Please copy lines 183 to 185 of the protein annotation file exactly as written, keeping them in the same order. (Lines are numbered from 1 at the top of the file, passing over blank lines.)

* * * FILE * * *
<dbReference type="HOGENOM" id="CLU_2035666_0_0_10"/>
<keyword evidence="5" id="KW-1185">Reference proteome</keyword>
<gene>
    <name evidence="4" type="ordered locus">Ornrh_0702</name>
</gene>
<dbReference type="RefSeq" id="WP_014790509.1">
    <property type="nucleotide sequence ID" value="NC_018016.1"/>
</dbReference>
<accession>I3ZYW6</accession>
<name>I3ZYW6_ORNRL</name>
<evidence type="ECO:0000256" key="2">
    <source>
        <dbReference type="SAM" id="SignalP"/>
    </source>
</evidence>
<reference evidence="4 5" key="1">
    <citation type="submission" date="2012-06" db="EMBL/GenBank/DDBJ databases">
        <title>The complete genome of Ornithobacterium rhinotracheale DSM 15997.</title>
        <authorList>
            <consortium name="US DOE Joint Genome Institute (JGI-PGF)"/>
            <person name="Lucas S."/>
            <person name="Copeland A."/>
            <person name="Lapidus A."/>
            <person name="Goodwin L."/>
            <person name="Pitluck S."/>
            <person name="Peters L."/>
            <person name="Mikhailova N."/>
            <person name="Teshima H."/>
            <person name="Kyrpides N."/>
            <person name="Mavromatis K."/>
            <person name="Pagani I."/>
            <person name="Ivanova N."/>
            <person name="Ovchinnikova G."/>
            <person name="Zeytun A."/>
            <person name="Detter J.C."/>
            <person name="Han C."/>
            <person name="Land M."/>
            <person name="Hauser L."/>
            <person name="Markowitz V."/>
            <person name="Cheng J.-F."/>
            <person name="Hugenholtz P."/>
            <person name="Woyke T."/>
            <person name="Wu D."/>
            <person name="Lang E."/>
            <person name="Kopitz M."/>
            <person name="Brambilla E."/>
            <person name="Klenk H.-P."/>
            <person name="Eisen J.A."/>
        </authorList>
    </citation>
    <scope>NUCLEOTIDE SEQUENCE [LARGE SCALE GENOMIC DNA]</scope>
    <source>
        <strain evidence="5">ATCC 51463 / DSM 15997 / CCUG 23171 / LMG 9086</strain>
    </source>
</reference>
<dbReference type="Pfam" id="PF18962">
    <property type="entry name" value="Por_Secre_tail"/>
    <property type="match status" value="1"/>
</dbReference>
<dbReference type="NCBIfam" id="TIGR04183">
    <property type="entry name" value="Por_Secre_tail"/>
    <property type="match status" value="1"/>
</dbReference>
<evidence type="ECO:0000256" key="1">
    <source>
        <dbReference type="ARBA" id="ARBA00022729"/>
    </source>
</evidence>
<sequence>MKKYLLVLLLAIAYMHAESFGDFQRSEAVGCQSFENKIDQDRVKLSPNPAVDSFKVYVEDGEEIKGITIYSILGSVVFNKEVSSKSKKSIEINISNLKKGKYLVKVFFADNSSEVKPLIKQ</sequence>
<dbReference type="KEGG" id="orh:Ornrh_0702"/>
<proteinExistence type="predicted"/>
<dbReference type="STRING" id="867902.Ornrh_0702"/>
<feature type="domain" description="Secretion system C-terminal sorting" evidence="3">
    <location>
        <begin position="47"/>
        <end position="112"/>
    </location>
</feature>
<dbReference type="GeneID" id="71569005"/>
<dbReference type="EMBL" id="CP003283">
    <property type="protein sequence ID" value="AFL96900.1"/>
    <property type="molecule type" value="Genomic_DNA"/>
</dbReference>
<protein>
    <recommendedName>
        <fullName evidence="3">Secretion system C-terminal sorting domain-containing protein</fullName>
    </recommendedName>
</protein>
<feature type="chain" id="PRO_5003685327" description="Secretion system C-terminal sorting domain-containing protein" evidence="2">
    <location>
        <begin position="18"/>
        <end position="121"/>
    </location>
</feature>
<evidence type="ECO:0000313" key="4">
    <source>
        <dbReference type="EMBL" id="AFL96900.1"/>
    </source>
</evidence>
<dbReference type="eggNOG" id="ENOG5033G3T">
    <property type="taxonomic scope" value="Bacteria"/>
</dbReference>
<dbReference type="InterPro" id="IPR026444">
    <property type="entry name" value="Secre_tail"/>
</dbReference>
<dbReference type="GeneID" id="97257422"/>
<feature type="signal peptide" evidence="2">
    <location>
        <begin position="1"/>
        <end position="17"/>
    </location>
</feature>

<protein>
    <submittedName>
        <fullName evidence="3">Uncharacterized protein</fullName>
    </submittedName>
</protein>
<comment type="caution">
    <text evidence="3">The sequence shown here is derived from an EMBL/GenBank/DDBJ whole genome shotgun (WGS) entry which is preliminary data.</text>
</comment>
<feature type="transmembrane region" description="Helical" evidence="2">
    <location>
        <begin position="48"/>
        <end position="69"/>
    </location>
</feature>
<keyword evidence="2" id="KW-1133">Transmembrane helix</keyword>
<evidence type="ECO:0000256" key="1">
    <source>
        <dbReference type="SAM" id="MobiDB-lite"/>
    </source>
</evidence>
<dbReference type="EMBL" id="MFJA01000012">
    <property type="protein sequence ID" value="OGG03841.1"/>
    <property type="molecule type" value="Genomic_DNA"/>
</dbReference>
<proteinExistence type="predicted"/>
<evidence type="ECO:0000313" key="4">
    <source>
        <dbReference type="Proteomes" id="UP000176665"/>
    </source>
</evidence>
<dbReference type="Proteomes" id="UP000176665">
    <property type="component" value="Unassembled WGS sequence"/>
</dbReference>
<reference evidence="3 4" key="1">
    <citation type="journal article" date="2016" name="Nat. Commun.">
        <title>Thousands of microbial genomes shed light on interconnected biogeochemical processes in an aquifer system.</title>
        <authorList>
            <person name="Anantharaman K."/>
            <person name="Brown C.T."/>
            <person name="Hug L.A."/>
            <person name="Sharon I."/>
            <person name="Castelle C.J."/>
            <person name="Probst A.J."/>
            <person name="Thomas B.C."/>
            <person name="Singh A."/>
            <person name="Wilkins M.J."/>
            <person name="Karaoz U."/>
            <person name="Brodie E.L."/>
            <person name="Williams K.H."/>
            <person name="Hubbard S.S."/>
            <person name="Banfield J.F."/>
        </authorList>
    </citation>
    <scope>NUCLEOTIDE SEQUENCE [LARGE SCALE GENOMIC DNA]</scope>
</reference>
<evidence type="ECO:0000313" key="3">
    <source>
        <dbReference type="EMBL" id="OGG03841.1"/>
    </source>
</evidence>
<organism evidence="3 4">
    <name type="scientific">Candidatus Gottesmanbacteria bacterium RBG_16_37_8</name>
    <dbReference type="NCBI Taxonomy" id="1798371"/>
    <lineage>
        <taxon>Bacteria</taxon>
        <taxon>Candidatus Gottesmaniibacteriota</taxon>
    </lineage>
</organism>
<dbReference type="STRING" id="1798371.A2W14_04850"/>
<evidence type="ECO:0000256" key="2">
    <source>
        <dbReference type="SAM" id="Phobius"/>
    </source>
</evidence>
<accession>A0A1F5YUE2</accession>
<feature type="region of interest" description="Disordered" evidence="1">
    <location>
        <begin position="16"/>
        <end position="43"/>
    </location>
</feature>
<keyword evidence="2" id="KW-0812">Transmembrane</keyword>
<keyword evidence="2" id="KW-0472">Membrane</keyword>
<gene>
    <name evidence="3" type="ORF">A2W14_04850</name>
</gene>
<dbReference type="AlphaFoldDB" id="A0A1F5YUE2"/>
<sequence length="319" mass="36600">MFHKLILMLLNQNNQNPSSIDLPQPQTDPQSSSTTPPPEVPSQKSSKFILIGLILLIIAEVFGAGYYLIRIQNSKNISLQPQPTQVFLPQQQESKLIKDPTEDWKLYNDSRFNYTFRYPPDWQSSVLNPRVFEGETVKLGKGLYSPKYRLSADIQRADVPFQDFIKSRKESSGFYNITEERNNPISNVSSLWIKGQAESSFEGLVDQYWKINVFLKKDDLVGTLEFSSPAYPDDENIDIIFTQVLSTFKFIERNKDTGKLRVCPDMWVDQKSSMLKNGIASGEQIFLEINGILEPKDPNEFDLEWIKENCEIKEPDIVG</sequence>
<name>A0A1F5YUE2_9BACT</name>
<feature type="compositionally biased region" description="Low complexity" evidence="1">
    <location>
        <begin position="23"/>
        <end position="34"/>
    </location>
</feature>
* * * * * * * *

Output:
    <source>
        <dbReference type="SAM" id="Phobius"/>
    </source>